The Nuclear Regulatory Commission has issued a “white” violation finding against the nuclear power plant near Richland related to a November radioactive waste shipping incident.
A white finding has low to moderate safety significance and will lead to an additional NRC inspection to make sure issues have been corrected.
The NRC evaluates regulatory performance at commercial nuclear power plants with a color-coded process that classifies findings as either green, white, yellow or red in order of increasing safety significance.
Energy Northwest’s plant, the Columbia Generating Station, could return to routine NRC oversight in six months. The white finding moved it to the second of four levels of oversight, with the first level being routine oversight.
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The NRC announced it was considering the white finding in April, but gave Energy Northwest a chance to discuss the issue at a May regulatory conference.
NRC remained apparently unswayed by information from the conference and notified Energy Northwest on Thursday that it has issued a white finding. Energy Northwest, which operates the Northwest’s only nuclear power plant, has the option of appeal.
Several mistakes were made leading up to the incident in November, in which radioactive waste was not correctly packaged as it was trucked to a commercial disposal site at the Hanford nuclear reservation, according to an earlier NRC report.
Since this shipment took place last November, EN has implemented improvements in both processes and procedures in the low-level radioactive waste shipping program.
John Dobken, Energy Northwest spokesman
The Washington state Department of Health barred the Columbia Generating Station from sending waste to the US Ecology disposal site until April, when it gave conditional approval to resume shipments. In June full privileges were restored, said Energy Northwest spokesman John Dobken.
In November a 7-foot-tall, 45,000-pound cask of waste was trucked to the US Ecology site. It was approved for transporting waste with about half of the radioactivity the cask actually contained.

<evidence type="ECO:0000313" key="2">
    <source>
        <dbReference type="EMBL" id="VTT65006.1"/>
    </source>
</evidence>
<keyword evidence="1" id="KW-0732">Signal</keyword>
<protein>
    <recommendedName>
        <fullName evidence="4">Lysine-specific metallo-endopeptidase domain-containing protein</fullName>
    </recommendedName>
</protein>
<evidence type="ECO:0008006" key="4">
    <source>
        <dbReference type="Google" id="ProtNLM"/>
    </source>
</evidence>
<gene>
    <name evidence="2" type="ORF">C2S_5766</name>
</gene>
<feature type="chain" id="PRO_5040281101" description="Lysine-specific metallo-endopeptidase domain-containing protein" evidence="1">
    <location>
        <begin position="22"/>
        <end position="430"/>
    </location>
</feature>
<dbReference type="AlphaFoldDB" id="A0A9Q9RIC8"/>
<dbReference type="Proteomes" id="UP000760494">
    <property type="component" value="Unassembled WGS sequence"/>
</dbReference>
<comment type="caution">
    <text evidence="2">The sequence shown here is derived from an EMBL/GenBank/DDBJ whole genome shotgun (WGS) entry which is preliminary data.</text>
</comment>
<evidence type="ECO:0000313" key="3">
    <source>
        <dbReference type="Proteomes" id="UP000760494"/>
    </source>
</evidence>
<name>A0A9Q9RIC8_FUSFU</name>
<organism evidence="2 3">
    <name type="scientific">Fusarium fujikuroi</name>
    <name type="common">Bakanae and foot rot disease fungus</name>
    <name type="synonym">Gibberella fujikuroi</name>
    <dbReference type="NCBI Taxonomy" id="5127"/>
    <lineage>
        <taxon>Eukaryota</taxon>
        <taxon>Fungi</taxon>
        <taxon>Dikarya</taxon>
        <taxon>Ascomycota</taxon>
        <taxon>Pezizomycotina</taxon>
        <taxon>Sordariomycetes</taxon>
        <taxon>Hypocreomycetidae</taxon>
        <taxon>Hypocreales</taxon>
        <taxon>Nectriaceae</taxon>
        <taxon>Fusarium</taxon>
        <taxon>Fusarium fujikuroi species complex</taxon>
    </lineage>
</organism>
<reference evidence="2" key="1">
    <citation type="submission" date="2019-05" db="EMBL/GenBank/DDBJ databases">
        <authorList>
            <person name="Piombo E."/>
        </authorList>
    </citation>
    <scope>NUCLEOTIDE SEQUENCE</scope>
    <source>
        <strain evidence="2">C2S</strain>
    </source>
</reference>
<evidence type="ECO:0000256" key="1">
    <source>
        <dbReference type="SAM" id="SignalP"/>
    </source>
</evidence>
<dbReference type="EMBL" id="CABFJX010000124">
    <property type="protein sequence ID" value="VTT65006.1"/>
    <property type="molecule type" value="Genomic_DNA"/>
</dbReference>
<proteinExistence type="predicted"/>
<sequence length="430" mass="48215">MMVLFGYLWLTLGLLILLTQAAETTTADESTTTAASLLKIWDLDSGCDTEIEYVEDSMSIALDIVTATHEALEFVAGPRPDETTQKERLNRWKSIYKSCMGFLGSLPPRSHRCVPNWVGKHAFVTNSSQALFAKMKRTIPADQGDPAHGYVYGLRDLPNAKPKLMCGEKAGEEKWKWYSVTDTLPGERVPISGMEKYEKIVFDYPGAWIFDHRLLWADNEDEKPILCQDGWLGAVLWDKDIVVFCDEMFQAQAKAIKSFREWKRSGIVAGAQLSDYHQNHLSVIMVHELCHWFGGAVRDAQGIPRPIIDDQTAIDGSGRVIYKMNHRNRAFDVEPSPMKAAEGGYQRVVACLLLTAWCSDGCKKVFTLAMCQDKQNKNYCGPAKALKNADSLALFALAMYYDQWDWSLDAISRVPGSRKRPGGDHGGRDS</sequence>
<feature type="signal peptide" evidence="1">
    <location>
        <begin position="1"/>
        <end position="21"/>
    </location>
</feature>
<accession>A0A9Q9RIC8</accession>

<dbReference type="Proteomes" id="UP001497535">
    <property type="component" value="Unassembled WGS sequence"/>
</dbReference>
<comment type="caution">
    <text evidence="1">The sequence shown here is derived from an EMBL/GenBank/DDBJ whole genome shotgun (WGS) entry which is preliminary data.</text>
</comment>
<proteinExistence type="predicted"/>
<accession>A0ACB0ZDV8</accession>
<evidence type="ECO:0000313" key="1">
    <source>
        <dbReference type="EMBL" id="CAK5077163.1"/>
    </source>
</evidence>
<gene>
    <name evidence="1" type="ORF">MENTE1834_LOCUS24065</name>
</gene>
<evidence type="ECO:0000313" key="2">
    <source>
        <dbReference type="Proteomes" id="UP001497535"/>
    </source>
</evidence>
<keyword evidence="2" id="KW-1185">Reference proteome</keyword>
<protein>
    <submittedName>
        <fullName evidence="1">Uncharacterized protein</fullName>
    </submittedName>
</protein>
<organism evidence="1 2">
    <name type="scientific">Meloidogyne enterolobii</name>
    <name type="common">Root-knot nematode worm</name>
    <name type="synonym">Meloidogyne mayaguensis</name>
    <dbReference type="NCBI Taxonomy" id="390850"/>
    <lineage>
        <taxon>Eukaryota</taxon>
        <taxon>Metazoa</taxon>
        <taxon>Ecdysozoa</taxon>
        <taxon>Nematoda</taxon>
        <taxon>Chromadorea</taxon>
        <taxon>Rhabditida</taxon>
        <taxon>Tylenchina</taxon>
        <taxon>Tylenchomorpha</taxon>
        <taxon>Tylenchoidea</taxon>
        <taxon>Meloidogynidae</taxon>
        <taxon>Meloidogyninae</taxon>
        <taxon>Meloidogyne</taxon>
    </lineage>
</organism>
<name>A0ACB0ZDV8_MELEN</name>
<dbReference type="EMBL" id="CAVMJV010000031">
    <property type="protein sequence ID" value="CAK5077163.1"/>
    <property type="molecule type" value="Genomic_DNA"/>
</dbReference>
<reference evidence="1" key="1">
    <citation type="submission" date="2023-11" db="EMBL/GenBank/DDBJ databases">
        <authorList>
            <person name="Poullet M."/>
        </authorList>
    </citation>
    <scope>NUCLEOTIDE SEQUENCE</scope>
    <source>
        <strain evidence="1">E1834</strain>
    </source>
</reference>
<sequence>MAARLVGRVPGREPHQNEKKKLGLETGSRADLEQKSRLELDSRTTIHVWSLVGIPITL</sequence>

US Ecology surveyed the cask for radiation and rejected it after determining radiation was seven times greater than the shipping manifest for the package declared, according to Energy Northwest.
The NRC investigation found that the issue started in 2010 when some contaminated items, including filters from routine vacuuming of the used fuel pool, were not properly labeled or inventoried.
A second error occurred when radiation surveys were improperly recorded as the radiation measured on contact, when it was actually a lower level measurement recorded six inches away from the waste.
The shipment was on the road for about 50 minutes for the 10-mile drive to the disposal site. Most of the drive was on Hanford roads closed to the public.
“Since this shipment took place last November, (Energy Northwest) has implemented improvements in both processes and procedures in the low-level radioactive waste shipping program,” Dobken said.
Improvements have included additional training and new procedures on how material is handled and inventoried. Two departments involved in the shipment have been combined under one manager.
A supervisor from the Palo Verde Nuclear Generating Station in Arizona also performed an assessment on the Columbia Generating Station’s shipping program.